Why was the fertile crescent s

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University of Natal, Durban Warwick Chapman 200268944 Faculty of Human Sciences History 02/10/2001 “Why was the fertile crescent so important in the history of the development of farming?” Historians and Archaeologists agree that the most important event since the last Ice Age, or indeed since the evolution of human beings from their hominid ancestors, was the rise of agriculture in the Fertile Crescent by 8000 B.C. The economic, political, and technological developments that followed provided the foundation upon which modern civilisations were built. The crescent is bow shaped tract of land in southwest Asia stretching from Jordan northwards to southern Turkey, then swinging southwards to the borders of Iraq and Iran, incorporating parts of Israel, Palestine, Lebanon and Syria. The mountainous physical geography of the area was formed by movement of earth’s crust, forcing the Arabian Peninsula to collide with stable Iranian Plateau, resulting in a fold mountain range. The Fertile Crescent’s importance in the history of the development of farming is intrinsically linked to its location on the globe. The crescent had both natural diversity and climatic advantages over other regions, placing it at Continue...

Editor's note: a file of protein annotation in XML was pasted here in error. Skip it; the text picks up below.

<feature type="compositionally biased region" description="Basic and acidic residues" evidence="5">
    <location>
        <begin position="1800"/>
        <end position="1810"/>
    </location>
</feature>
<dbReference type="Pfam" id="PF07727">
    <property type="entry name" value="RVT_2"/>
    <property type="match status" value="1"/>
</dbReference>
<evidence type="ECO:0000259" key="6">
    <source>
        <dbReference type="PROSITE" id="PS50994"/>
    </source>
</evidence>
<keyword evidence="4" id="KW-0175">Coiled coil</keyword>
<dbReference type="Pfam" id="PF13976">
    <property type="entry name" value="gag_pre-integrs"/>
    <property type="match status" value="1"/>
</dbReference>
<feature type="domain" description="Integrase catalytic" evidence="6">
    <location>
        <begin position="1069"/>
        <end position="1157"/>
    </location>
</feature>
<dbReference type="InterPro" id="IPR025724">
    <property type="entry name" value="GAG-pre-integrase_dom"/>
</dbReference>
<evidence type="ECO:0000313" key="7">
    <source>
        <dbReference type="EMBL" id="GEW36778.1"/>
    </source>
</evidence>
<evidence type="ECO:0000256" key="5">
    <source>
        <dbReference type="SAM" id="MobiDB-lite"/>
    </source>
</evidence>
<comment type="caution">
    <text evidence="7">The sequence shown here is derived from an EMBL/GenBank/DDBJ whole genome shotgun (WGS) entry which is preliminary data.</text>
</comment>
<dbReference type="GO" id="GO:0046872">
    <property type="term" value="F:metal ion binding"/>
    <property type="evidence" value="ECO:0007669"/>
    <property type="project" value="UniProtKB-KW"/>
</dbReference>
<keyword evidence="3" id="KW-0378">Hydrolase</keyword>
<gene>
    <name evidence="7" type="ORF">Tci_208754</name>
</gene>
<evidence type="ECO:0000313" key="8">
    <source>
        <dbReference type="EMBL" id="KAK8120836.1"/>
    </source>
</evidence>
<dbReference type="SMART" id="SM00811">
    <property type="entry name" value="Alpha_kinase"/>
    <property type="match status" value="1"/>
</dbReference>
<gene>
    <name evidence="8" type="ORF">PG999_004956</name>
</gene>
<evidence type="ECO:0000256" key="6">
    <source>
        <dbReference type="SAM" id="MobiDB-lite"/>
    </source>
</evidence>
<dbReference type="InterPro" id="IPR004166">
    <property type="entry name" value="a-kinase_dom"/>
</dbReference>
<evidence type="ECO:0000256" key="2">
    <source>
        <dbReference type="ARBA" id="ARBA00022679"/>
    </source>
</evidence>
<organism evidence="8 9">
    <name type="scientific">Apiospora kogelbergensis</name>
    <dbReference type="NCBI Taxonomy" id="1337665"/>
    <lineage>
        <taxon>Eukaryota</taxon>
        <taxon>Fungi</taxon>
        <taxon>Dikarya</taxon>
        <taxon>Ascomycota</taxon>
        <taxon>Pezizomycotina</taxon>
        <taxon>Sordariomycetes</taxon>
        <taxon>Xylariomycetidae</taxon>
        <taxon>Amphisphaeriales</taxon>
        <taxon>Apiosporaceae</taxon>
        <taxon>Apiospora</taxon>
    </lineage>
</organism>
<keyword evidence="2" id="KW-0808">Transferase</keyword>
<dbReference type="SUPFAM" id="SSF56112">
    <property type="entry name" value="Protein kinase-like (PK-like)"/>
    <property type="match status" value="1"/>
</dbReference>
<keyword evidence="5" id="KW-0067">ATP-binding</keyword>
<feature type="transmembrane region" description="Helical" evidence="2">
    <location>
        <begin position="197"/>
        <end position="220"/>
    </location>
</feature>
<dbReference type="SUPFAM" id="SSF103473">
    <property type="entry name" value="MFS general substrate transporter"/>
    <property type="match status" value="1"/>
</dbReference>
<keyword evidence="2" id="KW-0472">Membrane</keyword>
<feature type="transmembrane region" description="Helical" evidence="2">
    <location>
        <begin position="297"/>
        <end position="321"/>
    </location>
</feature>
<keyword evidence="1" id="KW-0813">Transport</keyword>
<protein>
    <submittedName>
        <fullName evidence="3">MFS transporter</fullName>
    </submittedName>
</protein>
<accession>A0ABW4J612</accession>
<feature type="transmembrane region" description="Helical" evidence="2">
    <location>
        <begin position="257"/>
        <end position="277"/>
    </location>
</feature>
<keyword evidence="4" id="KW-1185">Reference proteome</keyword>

Had the origins of agro-pastoral food production been anywhere else other than in the mediterranean region of southwest Asia, the history of farming and its development would be significantly different, and likely far less developed and established. "Internetucation -- Neolithic Society". The Fertile Crescent"tms position in relation to all other regions of the world contributed to the most comprehensive diffusion possible in a relatively short space of time. Other regions may have had the required natural diversity for the development of a complete package, but complete distribution would be immensely more complex. Throughout the rest of the world, the growth of large, dense, sedentary human populations relied wholly upon the production of food to support not only the farmers, but also the non-food producing members of the new population. ukarchaeologyrugAR210TransitionsToFarmingferthtml. All regions along the west-east axis of the entire Eurasian continent, in a similar line to that of the crescent, could accept the packages without having to adapt to new day lengths, climates, and diseases.